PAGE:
As long as the shading is light enough, and no undue pressure has indented the surface, all the blended pencil strokes should completely disappear. As I mentioned, additional layers of graphite can then be added, and blended as required, to build up the tones. For example... in the real world… when was the last time you saw pencil lines in the sky?

Never? Me too!

Light Values: Extensive Smooth Shading

Now we're entering the realms of gentle shading, including skies and other large areas that need light and seamless shading. This requires delicacy and a super-smooth finish. It also uses a method - a way of holding my pencil - that I don't use at any other time.

So, how big an area are we talking about? This big. And bigger.

And not just for skies. The background and fabric were created with very lightly applied HB and 2H, sitting on top of the paper's tooth, so it blended flawlessly.

Here both the sky and sand were produced the same way.

Three things are in play here:
  • It's the only time I use the side of my lead and a modified grip, but we'll return to that.
  • The shading is so lightly applied that unbroken zigzag shading can be used for speed.
  • And - in the earlier sections of this video - I was drawing either with my fingers or my wrist. Both give you a lot of control and accuracy.
But wide vistas of sky, for example, are far too expansive to shade in such restricted ways. So, try working from your elbow. That immediately lengthens the arc of movement and the area covered. You can even work from your shoulder. Now you can make wide sweeping movements and cover a much larger area. However, you sacrifice a great deal of control. The longer your arm, the longer the arc, and the greater the room for inaccuracies.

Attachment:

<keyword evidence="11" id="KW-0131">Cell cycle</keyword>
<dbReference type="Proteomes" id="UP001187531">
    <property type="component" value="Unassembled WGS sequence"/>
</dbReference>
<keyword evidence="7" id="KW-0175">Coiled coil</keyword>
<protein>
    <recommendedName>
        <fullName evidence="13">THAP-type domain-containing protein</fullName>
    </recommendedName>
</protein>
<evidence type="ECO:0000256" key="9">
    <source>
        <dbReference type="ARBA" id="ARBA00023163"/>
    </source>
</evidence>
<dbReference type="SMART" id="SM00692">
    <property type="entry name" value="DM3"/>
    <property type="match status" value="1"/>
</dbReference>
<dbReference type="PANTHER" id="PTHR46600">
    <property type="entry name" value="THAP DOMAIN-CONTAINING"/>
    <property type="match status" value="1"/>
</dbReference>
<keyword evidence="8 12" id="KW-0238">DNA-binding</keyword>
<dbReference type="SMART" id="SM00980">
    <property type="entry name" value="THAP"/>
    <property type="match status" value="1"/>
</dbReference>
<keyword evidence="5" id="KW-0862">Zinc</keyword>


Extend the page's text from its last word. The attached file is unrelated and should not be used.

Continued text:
However, as I mentioned earlier, you need to create a point of reference. Secure a strip of scrap paper or card across your drawing, rest your hand or little finger on it, and slide it across the card as you shade. Now you know where you hand is in space, how far above the paper your fingers are, and how much pressure your hand is exerting. It's a simple idea but it has a major impact on the result. And it's probably something you already do without thinking about it. But knowing that you do it and why is very useful, because, whether you're working from your shoulder or your elbow, your hand will now be fully in control of the pressure you apply.